Saliva is a watery fluid that lubricates the entire oral cavity and helps for mastication and swallowing of feed in ruminants. It also facilitates for rumen bacteria, protects the upper alimentary tract mucosa, mineralization of teeth, taste perception and acts as buffer for digestion (Pedersen et al., 2002). Cattle secrete about 56-220 litters of saliva per day, which contains about 300 to 350 g of sodium carbonate and 86 mg of ascorbic acid with average pH of 8.5 (range of 7.9 to 8.9) (Mallikarjunappa et al., 2019). They also reported significant portion of solid part of saliva as proteins, particularly as mucins. Saliva is not only the secretions of salivary glands, it also contains the serum and blood derivatives through various mechanisms such as transcellular or paracellular routes, passive diffusion and active transport. Therefore, saliva is used for early diagnosis, prognosis and monitoring of treatment outcome. The advantages of saliva over serum and tissues samples includes non-invasive method of sample collection, easy method of collection with good cooperation with patients, cost effectiveness, easy for storage and transportation, greater sensitivity due to its good correlation with blood levels. Collectively it makes salivary biomarkers as a promising tool for diagnosis of different disease conditions like cancer, autoimmune, viral, bacterial, cardiovascular, and metabolic diseases like diabetes conditions (Malathi et al., 2014). Saliva is also used as a diagnostic tool of COVID-19 (Fernandes et al., 2020). Traditionally, it has been recognized that saliva is one of the drug excretion routes in human, particularly for unionized lipid soluble drugs, though it will be again swallowed and reabsorbed (i.e., salivary recycling). In most cases, salivary drug concentration represents the free drug concentration in plasma (Babu et al., 2014) and has been suggested as alternatives to blood samples in drug monitoring program and used as diagnostic medium for many years (Kaufman and Lamster, 2002). Saliva contains various compounds that can change during local and systemic pathological conditions including inflammation. For example, changes in acute phase proteins and oxidative stress markers during inflammation were reported in saliva of humans and animals. Kulkarni et al., (2012) analysed salivary NEFA through gas chromatography-mass spectrometry and found four major species of NEFA such as palmitic, linoleic, oleic and stearic acids with concentrations ranged from 2 to 9 μmol in humans. Neyraud et al., (2017) estimated total fatty acid (TFA) and free fatty acid (FFA) concentrations about 9 and 3.6 μg/mL respectively, in human saliva. Similar kind of studies in animals in relation to EB will be useful.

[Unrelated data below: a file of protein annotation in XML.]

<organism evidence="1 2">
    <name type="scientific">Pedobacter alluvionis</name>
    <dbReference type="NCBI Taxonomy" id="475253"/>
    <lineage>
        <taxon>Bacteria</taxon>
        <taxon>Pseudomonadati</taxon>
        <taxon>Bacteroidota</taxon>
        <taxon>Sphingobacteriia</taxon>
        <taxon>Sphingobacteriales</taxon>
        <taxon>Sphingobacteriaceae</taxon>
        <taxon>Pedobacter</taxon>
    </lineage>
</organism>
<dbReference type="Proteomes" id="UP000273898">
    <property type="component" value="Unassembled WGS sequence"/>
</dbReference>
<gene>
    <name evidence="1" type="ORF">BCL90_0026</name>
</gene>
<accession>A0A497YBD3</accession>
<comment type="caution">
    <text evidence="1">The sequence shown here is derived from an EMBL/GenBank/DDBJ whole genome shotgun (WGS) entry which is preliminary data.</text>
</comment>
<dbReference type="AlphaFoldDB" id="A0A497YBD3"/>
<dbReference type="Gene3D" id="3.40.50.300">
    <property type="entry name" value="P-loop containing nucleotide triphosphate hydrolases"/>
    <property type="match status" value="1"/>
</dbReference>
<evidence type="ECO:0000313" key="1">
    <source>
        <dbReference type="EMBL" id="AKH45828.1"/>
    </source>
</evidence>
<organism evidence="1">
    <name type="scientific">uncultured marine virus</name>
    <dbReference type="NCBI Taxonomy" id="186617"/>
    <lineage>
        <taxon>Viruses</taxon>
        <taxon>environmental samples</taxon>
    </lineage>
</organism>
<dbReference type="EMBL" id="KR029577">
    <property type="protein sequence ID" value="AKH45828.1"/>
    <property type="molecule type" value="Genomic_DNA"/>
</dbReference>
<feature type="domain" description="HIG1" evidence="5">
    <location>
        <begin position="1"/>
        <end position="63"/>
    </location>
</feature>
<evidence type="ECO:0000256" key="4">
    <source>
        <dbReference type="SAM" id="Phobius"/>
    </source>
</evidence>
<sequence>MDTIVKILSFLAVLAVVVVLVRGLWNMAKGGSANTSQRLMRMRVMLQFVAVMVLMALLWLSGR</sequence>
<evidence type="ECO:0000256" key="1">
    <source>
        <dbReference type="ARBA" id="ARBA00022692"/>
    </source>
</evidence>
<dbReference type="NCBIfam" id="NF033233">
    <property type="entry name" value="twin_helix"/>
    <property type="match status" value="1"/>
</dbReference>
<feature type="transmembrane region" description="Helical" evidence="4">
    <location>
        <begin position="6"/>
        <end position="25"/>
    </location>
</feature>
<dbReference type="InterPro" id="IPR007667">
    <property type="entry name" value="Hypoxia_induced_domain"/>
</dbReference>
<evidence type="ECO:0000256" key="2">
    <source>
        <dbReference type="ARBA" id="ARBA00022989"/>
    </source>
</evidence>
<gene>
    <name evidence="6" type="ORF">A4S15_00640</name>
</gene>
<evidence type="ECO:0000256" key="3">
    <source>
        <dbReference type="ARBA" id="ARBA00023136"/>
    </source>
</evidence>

Ellah et al., (2015) compared serum and salivary biochemical constituents in healthy dairy cows during lactation and dry period and found that the significantly highest levels of serum FFA, BHBA and aceto-acetic acid during first month of lactation. The serum glucose level was highest and serum FFA, BHBA and AST levels were lowest during the dry period. They also found that the both serum and salivary FFA showed the highest value during the first month of lactation. Saliva contains a high level of GGT. The level of ammonia in saliva was higher than its serum level during all months of lactation and dry period. They suggested that most of the biochemical constituents in saliva changes in different way from serum during lactation and dry period. They estimated the biochemical parameters at monthly interval and not done any correlation between any parameters. Since NEB is more prominent during first month of lactation, more frequent sampling during that time is required to analyse the correlation. Abdulah et al., (2017) reported that progesterone concentration was positively associated with glucose levels in plasma and urine in pregnant and non-pregnant zebu cattle, within 24 days of pregnancy. In non-pregnant crossbred cows, the progesterone concentration was positively associated with glucose level only in urine.